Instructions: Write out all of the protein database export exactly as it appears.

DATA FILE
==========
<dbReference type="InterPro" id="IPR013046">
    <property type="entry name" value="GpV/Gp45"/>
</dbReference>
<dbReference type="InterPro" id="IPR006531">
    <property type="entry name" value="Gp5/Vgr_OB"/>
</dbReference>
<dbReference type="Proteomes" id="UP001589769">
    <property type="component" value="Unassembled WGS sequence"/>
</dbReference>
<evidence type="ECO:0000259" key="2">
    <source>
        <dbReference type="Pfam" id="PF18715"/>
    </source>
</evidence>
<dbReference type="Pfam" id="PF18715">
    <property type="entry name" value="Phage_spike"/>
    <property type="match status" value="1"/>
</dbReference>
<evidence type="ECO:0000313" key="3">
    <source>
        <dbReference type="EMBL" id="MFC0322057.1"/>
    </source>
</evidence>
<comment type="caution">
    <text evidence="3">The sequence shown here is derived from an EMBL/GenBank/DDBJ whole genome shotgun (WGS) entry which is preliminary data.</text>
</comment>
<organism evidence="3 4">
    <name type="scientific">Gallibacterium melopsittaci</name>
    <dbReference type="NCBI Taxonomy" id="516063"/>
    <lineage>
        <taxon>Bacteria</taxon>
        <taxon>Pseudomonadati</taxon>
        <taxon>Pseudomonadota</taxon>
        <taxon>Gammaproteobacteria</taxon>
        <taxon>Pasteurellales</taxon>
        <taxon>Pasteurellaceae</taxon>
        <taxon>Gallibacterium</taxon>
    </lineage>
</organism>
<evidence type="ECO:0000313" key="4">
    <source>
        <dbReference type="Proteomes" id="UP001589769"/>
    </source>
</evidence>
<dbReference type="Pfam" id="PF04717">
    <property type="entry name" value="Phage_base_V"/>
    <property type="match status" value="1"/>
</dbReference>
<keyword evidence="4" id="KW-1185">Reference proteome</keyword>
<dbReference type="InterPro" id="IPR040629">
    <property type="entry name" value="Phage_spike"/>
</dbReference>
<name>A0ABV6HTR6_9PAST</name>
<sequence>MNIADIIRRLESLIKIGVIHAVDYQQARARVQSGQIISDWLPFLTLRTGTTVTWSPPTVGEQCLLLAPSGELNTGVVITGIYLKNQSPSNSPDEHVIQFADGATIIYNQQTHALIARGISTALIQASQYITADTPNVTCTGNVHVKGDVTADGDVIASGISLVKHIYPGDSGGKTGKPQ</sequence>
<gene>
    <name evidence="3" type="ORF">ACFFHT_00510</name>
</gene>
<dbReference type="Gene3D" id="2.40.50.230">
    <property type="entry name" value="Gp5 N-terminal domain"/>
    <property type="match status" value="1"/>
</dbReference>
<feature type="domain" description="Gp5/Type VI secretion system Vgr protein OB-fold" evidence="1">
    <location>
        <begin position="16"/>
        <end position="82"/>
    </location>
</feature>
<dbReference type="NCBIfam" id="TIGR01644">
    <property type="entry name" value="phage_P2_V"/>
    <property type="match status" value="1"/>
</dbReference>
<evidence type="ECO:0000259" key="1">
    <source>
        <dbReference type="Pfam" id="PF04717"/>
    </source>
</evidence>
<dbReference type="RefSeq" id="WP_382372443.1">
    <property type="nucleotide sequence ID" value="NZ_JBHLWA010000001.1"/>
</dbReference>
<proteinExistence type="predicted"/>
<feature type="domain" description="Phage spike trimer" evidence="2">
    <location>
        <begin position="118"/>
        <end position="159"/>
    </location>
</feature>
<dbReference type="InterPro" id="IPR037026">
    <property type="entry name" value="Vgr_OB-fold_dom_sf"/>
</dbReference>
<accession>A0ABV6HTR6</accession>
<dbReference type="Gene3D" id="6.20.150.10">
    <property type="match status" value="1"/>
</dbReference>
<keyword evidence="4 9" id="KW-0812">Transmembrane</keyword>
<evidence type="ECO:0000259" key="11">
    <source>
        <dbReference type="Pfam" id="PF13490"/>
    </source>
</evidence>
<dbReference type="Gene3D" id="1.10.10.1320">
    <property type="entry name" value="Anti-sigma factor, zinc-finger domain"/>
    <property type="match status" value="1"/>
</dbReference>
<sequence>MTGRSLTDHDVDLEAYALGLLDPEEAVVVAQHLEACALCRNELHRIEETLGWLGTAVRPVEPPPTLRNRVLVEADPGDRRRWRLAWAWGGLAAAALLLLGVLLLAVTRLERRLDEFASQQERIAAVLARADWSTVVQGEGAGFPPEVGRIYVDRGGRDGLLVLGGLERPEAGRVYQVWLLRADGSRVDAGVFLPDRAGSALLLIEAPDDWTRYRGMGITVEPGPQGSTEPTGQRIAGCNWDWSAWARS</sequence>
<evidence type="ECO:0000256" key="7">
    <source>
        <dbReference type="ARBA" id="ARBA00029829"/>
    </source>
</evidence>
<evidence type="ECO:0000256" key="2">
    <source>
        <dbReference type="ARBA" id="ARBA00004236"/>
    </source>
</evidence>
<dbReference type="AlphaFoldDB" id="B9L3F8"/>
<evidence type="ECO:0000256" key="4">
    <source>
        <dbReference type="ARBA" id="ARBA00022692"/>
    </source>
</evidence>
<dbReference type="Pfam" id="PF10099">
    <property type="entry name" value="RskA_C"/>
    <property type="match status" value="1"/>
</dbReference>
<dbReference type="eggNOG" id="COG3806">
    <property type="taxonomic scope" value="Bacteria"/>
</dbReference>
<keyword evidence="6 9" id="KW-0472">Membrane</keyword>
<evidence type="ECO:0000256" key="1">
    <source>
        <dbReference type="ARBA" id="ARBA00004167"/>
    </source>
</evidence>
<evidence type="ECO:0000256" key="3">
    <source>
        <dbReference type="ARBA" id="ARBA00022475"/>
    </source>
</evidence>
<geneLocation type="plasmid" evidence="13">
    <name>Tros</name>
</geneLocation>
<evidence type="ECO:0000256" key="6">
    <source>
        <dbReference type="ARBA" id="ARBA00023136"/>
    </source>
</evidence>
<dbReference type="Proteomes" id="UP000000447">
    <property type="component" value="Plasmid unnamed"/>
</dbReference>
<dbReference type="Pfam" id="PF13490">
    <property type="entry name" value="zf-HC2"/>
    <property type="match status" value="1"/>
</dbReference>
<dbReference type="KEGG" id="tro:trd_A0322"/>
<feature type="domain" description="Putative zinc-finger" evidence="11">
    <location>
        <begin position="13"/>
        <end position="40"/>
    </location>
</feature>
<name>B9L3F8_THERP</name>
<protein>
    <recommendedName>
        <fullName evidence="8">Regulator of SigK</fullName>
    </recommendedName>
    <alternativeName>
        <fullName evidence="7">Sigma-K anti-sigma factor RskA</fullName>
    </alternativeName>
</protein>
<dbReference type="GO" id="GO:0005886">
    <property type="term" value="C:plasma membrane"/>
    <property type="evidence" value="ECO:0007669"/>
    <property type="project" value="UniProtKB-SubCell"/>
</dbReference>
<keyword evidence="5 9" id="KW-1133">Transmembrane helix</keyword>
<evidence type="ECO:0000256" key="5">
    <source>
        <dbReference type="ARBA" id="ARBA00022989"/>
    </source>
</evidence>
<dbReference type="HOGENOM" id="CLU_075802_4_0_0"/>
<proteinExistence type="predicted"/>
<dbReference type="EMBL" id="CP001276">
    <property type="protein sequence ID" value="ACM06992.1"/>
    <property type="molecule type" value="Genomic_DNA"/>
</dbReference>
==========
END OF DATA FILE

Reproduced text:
<dbReference type="InterPro" id="IPR013046">
    <property type="entry name" value="GpV/Gp45"/>
</dbReference>
<dbReference type="InterPro" id="IPR006531">
    <property type="entry name" value="Gp5/Vgr_OB"/>
</dbReference>
<dbReference type="Proteomes" id="UP001589769">
    <property type="component" value="Unassembled WGS sequence"/>
</dbReference>
<evidence type="ECO:0000259" key="2">
    <source>
        <dbReference type="Pfam" id="PF18715"/>
    </source>
</evidence>
<dbReference type="Pfam" id="PF18715">
    <property type="entry name" value="Phage_spike"/>
    <property type="match status" value="1"/>
</dbReference>
<evidence type="ECO:0000313" key="3">
    <source>
        <dbReference type="EMBL" id="MFC0322057.1"/>
    </source>
</evidence>
<comment type="caution">
    <text evidence="3">The sequence shown here is derived from an EMBL/GenBank/DDBJ whole genome shotgun (WGS) entry which is preliminary data.</text>
</comment>
<organism evidence="3 4">
    <name type="scientific">Gallibacterium melopsittaci</name>
    <dbReference type="NCBI Taxonomy" id="516063"/>
    <lineage>
        <taxon>Bacteria</taxon>
        <taxon>Pseudomonadati</taxon>
        <taxon>Pseudomonadota</taxon>
        <taxon>Gammaproteobacteria</taxon>
        <taxon>Pasteurellales</taxon>
        <taxon>Pasteurellaceae</taxon>
        <taxon>Gallibacterium</taxon>
    </lineage>
</organism>
<evidence type="ECO:0000313" key="4">
    <source>
        <dbReference type="Proteomes" id="UP001589769"/>
    </source>
</evidence>
<dbReference type="Pfam" id="PF04717">
    <property type="entry name" value="Phage_base_V"/>
    <property type="match status" value="1"/>
</dbReference>
<keyword evidence="4" id="KW-1185">Reference proteome</keyword>
<dbReference type="InterPro" id="IPR040629">
    <property type="entry name" value="Phage_spike"/>
</dbReference>
<name>A0ABV6HTR6_9PAST</name>
<sequence>MNIADIIRRLESLIKIGVIHAVDYQQARARVQSGQIISDWLPFLTLRTGTTVTWSPPTVGEQCLLLAPSGELNTGVVITGIYLKNQSPSNSPDEHVIQFADGATIIYNQQTHALIARGISTALIQASQYITADTPNVTCTGNVHVKGDVTADGDVIASGISLVKHIYPGDSGGKTGKPQ</sequence>
<gene>
    <name evidence="3" type="ORF">ACFFHT_00510</name>
</gene>
<dbReference type="Gene3D" id="2.40.50.230">
    <property type="entry name" value="Gp5 N-terminal domain"/>
    <property type="match status" value="1"/>
</dbReference>
<feature type="domain" description="Gp5/Type VI secretion system Vgr protein OB-fold" evidence="1">
    <location>
        <begin position="16"/>
        <end position="82"/>
    </location>
</feature>
<dbReference type="NCBIfam" id="TIGR01644">
    <property type="entry name" value="phage_P2_V"/>
    <property type="match status" value="1"/>
</dbReference>
<evidence type="ECO:0000259" key="1">
    <source>
        <dbReference type="Pfam" id="PF04717"/>
    </source>
</evidence>
<dbReference type="RefSeq" id="WP_382372443.1">
    <property type="nucleotide sequence ID" value="NZ_JBHLWA010000001.1"/>
</dbReference>
<proteinExistence type="predicted"/>
<feature type="domain" description="Phage spike trimer" evidence="2">
    <location>
        <begin position="118"/>
        <end position="159"/>
    </location>
</feature>
<dbReference type="InterPro" id="IPR037026">
    <property type="entry name" value="Vgr_OB-fold_dom_sf"/>
</dbReference>
<accession>A0ABV6HTR6</accession>
<dbReference type="Gene3D" id="6.20.150.10">
    <property type="match status" value="1"/>
</dbReference>
<keyword evidence="4 9" id="KW-0812">Transmembrane</keyword>
<evidence type="ECO:0000259" key="11">
    <source>
        <dbReference type="Pfam" id="PF13490"/>
    </source>
</evidence>
<dbReference type="Gene3D" id="1.10.10.1320">
    <property type="entry name" value="Anti-sigma factor, zinc-finger domain"/>
    <property type="match status" value="1"/>
</dbReference>
<sequence>MTGRSLTDHDVDLEAYALGLLDPEEAVVVAQHLEACALCRNELHRIEETLGWLGTAVRPVEPPPTLRNRVLVEADPGDRRRWRLAWAWGGLAAAALLLLGVLLLAVTRLERRLDEFASQQERIAAVLARADWSTVVQGEGAGFPPEVGRIYVDRGGRDGLLVLGGLERPEAGRVYQVWLLRADGSRVDAGVFLPDRAGSALLLIEAPDDWTRYRGMGITVEPGPQGSTEPTGQRIAGCNWDWSAWARS</sequence>
<evidence type="ECO:0000256" key="7">
    <source>
        <dbReference type="ARBA" id="ARBA00029829"/>
    </source>
</evidence>
<evidence type="ECO:0000256" key="2">
    <source>
        <dbReference type="ARBA" id="ARBA00004236"/>
    </source>
</evidence>
<dbReference type="AlphaFoldDB" id="B9L3F8"/>
<evidence type="ECO:0000256" key="4">
    <source>
        <dbReference type="ARBA" id="ARBA00022692"/>
    </source>
</evidence>
<dbReference type="Pfam" id="PF10099">
    <property type="entry name" value="RskA_C"/>
    <property type="match status" value="1"/>
</dbReference>
<dbReference type="eggNOG" id="COG3806">
    <property type="taxonomic scope" value="Bacteria"/>
</dbReference>
<keyword evidence="6 9" id="KW-0472">Membrane</keyword>
<evidence type="ECO:0000256" key="1">
    <source>
        <dbReference type="ARBA" id="ARBA00004167"/>
    </source>
</evidence>
<evidence type="ECO:0000256" key="3">
    <source>
        <dbReference type="ARBA" id="ARBA00022475"/>
    </source>
</evidence>
<geneLocation type="plasmid" evidence="13">
    <name>Tros</name>
</geneLocation>
<evidence type="ECO:0000256" key="6">
    <source>
        <dbReference type="ARBA" id="ARBA00023136"/>
    </source>
</evidence>
<dbReference type="Proteomes" id="UP000000447">
    <property type="component" value="Plasmid unnamed"/>
</dbReference>
<dbReference type="Pfam" id="PF13490">
    <property type="entry name" value="zf-HC2"/>
    <property type="match status" value="1"/>
</dbReference>
<dbReference type="KEGG" id="tro:trd_A0322"/>
<feature type="domain" description="Putative zinc-finger" evidence="11">
    <location>
        <begin position="13"/>
        <end position="40"/>
    </location>
</feature>
<name>B9L3F8_THERP</name>
<protein>
    <recommendedName>
        <fullName evidence="8">Regulator of SigK</fullName>
    </recommendedName>
    <alternativeName>
        <fullName evidence="7">Sigma-K anti-sigma factor RskA</fullName>
    </alternativeName>
</protein>
<dbReference type="GO" id="GO:0005886">
    <property type="term" value="C:plasma membrane"/>
    <property type="evidence" value="ECO:0007669"/>
    <property type="project" value="UniProtKB-SubCell"/>
</dbReference>
<keyword evidence="5 9" id="KW-1133">Transmembrane helix</keyword>
<evidence type="ECO:0000256" key="5">
    <source>
        <dbReference type="ARBA" id="ARBA00022989"/>
    </source>
</evidence>
<dbReference type="HOGENOM" id="CLU_075802_4_0_0"/>
<proteinExistence type="predicted"/>
<dbReference type="EMBL" id="CP001276">
    <property type="protein sequence ID" value="ACM06992.1"/>
    <property type="molecule type" value="Genomic_DNA"/>
</dbReference>